Looking the part and following your own advice is a big piece of selling.

November 14, 2007 - 10:01pm

I always dislike seeing SEOs promoting the simple things like 'meta keywords' without proper explanation of its current value. It's an easy sell; there's a lot of (old) evidence on the web to use as a defense for the pitch, and clients otherwise don't know better. I see it with the deep recommendations for URL structures, header tags, and code optimization. They are things that absolutely have weight, but they're pitched extremely heavily and absolute, yet tend to be practiced much lighter by the SEO.

Sometimes it's more important to explain the depth of the recommendation if you're really going to offer a value. Pitch it in line with the real value it brings.

November 14, 2007 - 11:12pm

I always use the Meta Keywords tag simply because old habits are hard to break. But SEs like Yahoo do use the KW tag to rank sites, so I guess it's still relevant to a degree. But I do have to say that it frustrates the hell out of me when I'm reviewing a website and see irrelevant keywords in the KW tag. Like one-word keywords (ex: books, shopping, clothing). Regardless of where the keyword is placed, whether it be in the KW tag or in the body copy, keywords should be longer than just one word. Otherwise, they're just taking up space without serving a purpose. That's just my opinion.

November 15, 2007 - 5:30am

Aaron, I agree with seoscale on the tagging mindset. Also, since the tag is still used by one of the mayor search engines, it remains useful. Not the strongest tag maybe, but one that still counts, and it should be part of the overall optimization.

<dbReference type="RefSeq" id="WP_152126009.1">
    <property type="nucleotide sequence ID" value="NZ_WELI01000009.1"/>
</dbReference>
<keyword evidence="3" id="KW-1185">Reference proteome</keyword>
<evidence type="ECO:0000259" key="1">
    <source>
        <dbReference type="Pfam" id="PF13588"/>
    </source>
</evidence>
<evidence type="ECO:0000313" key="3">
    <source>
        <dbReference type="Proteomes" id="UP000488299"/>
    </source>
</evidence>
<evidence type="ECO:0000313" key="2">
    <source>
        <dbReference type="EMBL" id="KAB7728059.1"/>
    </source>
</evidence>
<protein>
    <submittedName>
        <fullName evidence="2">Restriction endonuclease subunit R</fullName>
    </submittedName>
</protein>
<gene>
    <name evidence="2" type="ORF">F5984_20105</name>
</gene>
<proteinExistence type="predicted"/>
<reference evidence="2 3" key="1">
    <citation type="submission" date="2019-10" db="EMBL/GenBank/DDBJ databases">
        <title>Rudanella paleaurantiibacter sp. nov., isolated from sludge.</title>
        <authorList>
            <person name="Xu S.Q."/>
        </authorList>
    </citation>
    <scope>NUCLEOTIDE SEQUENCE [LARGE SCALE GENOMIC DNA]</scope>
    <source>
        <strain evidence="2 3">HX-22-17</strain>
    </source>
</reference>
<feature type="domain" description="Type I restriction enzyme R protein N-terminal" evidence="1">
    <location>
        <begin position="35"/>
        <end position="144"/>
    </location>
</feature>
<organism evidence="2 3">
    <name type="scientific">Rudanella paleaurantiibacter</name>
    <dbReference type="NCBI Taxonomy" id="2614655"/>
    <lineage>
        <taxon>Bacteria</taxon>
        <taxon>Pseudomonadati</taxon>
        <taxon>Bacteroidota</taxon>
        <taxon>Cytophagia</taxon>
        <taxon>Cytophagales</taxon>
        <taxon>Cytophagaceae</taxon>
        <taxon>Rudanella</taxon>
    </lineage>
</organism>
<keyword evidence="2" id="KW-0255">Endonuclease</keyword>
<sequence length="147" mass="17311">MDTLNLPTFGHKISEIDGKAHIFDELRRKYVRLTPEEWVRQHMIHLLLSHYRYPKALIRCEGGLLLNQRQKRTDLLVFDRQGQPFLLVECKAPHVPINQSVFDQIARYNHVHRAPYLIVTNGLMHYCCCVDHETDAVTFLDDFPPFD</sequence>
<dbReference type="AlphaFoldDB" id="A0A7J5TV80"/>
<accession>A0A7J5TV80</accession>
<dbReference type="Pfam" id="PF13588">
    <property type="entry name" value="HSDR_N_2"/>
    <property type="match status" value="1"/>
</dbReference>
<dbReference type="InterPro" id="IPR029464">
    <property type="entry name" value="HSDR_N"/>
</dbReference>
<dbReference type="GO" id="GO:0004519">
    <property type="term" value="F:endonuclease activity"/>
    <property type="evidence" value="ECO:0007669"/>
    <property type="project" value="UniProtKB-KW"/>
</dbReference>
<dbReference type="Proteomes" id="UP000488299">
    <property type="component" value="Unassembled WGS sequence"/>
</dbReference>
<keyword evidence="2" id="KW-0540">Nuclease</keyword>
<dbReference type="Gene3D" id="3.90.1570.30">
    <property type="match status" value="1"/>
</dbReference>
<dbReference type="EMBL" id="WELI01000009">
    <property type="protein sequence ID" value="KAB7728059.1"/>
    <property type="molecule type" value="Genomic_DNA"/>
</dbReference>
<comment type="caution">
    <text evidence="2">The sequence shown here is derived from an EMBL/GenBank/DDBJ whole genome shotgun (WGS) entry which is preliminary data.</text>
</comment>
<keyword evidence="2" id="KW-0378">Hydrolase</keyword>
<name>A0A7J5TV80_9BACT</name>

Bob Gladstein
November 15, 2007 - 10:16pm

I don't use meta keywords tags on most of my pages, but on the homepage of a site selling SEO services I probably would just so it did not look missing.

That's exactly why I don't use it. I tell my clients it's superfluous, so I don't want them coming back to ask me why I'm using it.

And if people ask me why it's missing, it just gives me an opportunity to tell them that it's unnecessary.

Marios Alexandrou
November 16, 2007 - 1:00am

Back in October I called out a few SEO companies that seemed to have forgotten to optimize their own sites. Then there are others like the iProspect folks that treat their site as if it were a client's. Makes sense to me.

Hope you don't mind the link...


November 26, 2007 - 1:40am

Although worthless to Google, clients still get a boner over meta tags no matter what you tell them.

February 3, 2009 - 1:01am

I read all these posts and try to figure out what I am supposed to do when I have a developer who doesn't seem to take seo into consideration. I have been told I should use anchor text to include all the content I want on one page, but then I discovered anchor text isn't seo friendly...or there are two kinds. Still not clear on that. I was then told to use scroll pages within my site so all of my content could be included. Only to find scroll pages aren't seo compatible either. So, what does one with an ecomm site do to include all the "content" customers want? How can you be an authority and sell on the same site? How do you get a developer to understand this or how do I know if it is being built in an optimized fashion? Do I wait until the site is finished and then pay someone else to tell me i wasted my money? It seems liek there is no end...and all the seo guys are so expensive no one I know in small biz can afford it. UUUURrrrgggggghhhh!
If you want to see my terrible, but hopefully improving site or can offer assistance, Wondercide.com